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Vol. 63 No. 25 Friday, June 23, 2006Photo by MC1(SW) Terry Matlock Photo by MC2(AW) Honey NixonA celebration of culture and heritageBy MC2(AW) Honey Nixon, Public Affairs OfficeDancers perform the “Singil” during the Philipine Independence Day Celebration at the Windjammer Ballroom, June 17. This is one of the oldest Filipino dances, drawing its name from the bells worn on the ankles of a princess. The local Filipino community and residents gathered at the Windjammer Ballroom to celebrate 108th anniversary of Philippine Independence Day on June 17. This was the fifth year Guantanamo Bay has celebrated the history and heritage of the Filipino culture with traditional music, dancing and food. After guests feasted on chicken adobo, pancit and lumpia, they were treated to a cultural presentation beginning with a reenactment dance reflecting the many struggles for Filipino independence. An array of traditional dances followed this interpretive dance, including the “Tinikling,” the Philippine’s national dance, where audience members were invited on stage to participate. The night culminated with the crowning of Miss Philipine Independence Day Committee (PIDC), Caitlyn Ocampo, representing Fil-Am, and “Ati-Atihan,” a warrior dance, where dancers painted their faces with black soot and wore bright costumes with colorful headdresses. Filipino servicemembers, like PSC (SW/ AW) Mel Linga, used the celebration as a way to connect to their Filipino heritage. “The spirit of this event is to show our culture and diversity,” said Linga. “This is my first year to participate in the PIDC,” who sponsored the event along with the Burn’s and Roe Leader’s League. Linga feels the hard work the local Filipinos put into this annual celebration reflects their work ethic and respect for their adopted country. “My people are very appreciative of the opportunities they have been given in this country,” added Linga. “Being a naturalized citizen myself, I feel the Filipino community has a lot of potential.” “It’s been an opportunity for me to serve with the local Filipinos in GTMO,” he added. “It took three to four months to put this celebration together, so they put in a lot of preparation for this.”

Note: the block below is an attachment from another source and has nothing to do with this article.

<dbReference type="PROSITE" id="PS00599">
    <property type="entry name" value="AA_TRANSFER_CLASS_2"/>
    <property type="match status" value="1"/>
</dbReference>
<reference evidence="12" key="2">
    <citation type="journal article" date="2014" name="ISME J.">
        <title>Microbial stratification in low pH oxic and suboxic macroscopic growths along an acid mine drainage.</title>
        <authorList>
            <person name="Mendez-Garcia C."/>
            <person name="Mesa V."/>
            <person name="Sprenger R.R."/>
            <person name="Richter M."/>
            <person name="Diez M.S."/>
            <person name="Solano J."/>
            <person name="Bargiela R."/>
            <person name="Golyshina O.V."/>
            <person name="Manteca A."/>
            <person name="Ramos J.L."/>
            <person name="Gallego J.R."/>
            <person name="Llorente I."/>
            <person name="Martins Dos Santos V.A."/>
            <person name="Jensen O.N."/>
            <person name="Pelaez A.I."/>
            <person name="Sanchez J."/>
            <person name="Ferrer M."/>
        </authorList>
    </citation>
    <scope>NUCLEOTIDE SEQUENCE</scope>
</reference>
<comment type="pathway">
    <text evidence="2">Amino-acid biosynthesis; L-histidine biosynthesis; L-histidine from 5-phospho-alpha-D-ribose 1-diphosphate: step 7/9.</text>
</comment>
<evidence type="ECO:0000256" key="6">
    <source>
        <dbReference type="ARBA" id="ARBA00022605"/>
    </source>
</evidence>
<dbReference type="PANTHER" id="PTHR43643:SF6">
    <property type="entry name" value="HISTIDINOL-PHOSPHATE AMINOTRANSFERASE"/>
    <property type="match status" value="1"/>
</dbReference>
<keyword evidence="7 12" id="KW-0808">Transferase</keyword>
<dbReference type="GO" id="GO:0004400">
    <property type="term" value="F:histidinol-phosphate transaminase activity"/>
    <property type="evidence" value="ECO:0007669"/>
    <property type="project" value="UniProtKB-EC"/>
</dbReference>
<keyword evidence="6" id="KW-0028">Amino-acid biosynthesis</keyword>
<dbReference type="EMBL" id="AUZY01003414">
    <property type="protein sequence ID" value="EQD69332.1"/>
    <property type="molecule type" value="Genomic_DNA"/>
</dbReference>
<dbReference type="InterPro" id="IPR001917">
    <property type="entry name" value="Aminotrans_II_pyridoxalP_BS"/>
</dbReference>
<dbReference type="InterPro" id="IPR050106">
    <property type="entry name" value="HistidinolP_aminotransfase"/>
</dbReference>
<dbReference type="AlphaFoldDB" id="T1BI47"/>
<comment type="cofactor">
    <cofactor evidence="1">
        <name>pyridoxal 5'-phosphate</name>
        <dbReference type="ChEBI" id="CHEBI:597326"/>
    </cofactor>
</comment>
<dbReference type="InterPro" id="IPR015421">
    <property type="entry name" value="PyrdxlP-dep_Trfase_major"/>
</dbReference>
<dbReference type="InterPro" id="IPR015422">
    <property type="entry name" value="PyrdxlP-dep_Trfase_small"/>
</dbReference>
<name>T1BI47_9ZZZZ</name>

2 Friday, June 23, 2006 Vol. 63 No. 25G G G G G aze aze aze aze aze t t t t t te te te te teGuantanamoCommanding Officer..................................................................................CAPT Mark M. Leary Executive Officer..............................................................................................CDR Jeff Hayhurs t Command Master Chief....................................................... ......CMDCM(SW/SS) Larry Cairo Public Affairs Officer...................................................................................Ms. Stacey Byington Gazette Editor.........................................................................................................MC1 Igo Wordu Journalist...................................................................................................MC2(AW) Honey Nixo n Photographer..........................................................................................MC1(SW) Terry MatlockThe Guantanamo Bay Gazette is an authorized publication for members of the military services and their families stationed at U.S. Naval Station Guantanamo Bay. The contents do not necessarily reflect the official views of the U.S. Government, the Department of Defense, or the U.S. Navy, and do not imply endorsement thereof. The editorial content is prepared, edited and provided by the Public Affairs Office of U.S. Naval Station Guantanamo Bay. Questions or comments can be directed to the PAO. The Gazette staff can be reached by phone at ext. 4502; fax 4819; by email at pao@usnbgtmo.navy.mil Get the Gazette online at www.nsgtmo.navy.mil .Chief of Naval Operations Adm. Mike Mullen announced June 16 that he has selected Master Chief Petty Officer (SW/FMF) Joe Campa to succeed Master Chief Petty Officer of the Navy (MCPON) (SS/ AW) Terry D. Scott. Campa currently serves as the Command Master Chief for Joint Task Force Guantanamo Bay, Cuba. "Master Chief Campa follows a legacy of tremendous service by MCPON Terry Scott,” said Mullen. “Master Chief Campa has the Fleet and Fleet Marine Force experience to represent our Sailors not only standing watch at sea and ashore, but also serving in nontraditional missions across the globe. I am looking forward to working with him as we continue to address the important issues facing our Sailors and their families.” A native of Lynwood, Calif., Campa enlisted in the Navy June 2, 1980, and completed Recruit Training and Hospital Corps “A” School in San Diego. His duty assignments include service aboard the San Diegobased USS Ogden (LPD 5); Naval Medical Center, San Diego; 7th Marine Regiment, 1st Marine Division, Camp Pendleton, Calif.; Naval Hospital Long Beach, Calif.; 3rd Force Service Support Group, Fleet Marine Force, Okinawa, Japan; Naval Hospital Bremerton, Wash.; 1st Force Service Support Group during the Persian Gulf War; USS Comstock (LSD 45), based in San Diego; and Naval Training Center Great Lakes, Ill. Campa was selected to the Command Master Chief (CMC) program in May 1999. His first CMC tour was aboard USS Curtis Wilbur (DDG 54) in Yokosuka, Japan. During his tour, the ship deployed to the North Arabian Sea in support of Operation Enduring Freedom. He subsequently served as the command master chief of Guam-based USS Frank Cable (AS 40). Campa is a distinguished honor graduate of the U.S. Navy Senior Enlisted Academy, a graduate of the U.S. Army Sergeants Major Academy and has completed the Army Command Sergeants Major course, and has a Bachelor of Science Degree from Excelsior College. In March, he graduated from the Naval War College with a Master of Arts degree in National Security and Strategic Studies. ”The greatest thing about the Navy is that it gives everyone who enlists to serve our country a chance,” said Campa after learning of his selection. “No matter where we come from before we put on the uniform, our Navy gives us all the same chance for success. I am proud to serve in an organization that gives us all opportunities for world-class, state-of-the-art training, an education, help with a direction in life, and service with honor. "Because of the chance the Navy gives us all to succeed, we’re only limited by our individual willingness to work hard and our own desires,” he added. “I am eternally grateful for the opportunity the Navy gave to me when I first raised my right hand, and how the Navy continued to provide opportunities for success and growth, personally and professionally, throughout my career. "There is no way I would be in this position without the help of my shipmates and my friends, and my family. I am humbled beyond words for the opportunity and responsibility I now have been given to serve in this role as MCPON, and I am determined to make sure our Navy continues to offer such opportunities to the best people our country has to offer,” Campa said. “To me, that is the best way I can repay in some small way the help, encouragement and faith all the people who have touched my life have given me.” As the Navy’s senior enlisted sailor, the MCPON serves as an advisor to the Chief of Naval Operations and to the Chief of Naval Personnel in matters dealing with enlisted personnel and their families. The MCPON also is an advisor to the many boards dealing with enlisted personnel issues; is the enlisted representative of the Department of the Navy at special events; may be called upon to testify on enlisted personnel issues before Congress; and maintains a liaison with enlisted spouse organizations. The change of office ceremony is scheduled for July 10 at the Washington Navy Yard. Master Chief Petty Officer (SW/FMF) Joe Campa will take over as the MCPON on July 10.Campa selected to be next MCPONFrom the Navy Office of Information The American Red Cross is looking for people to volunteer for fundraising and marketing. 100 percent of the funds raised on the station is utilized to support the programs for the Guantanamo Bay Community.Interested volunteers should contact Denise Clark at 5060. American Red Cross needs you!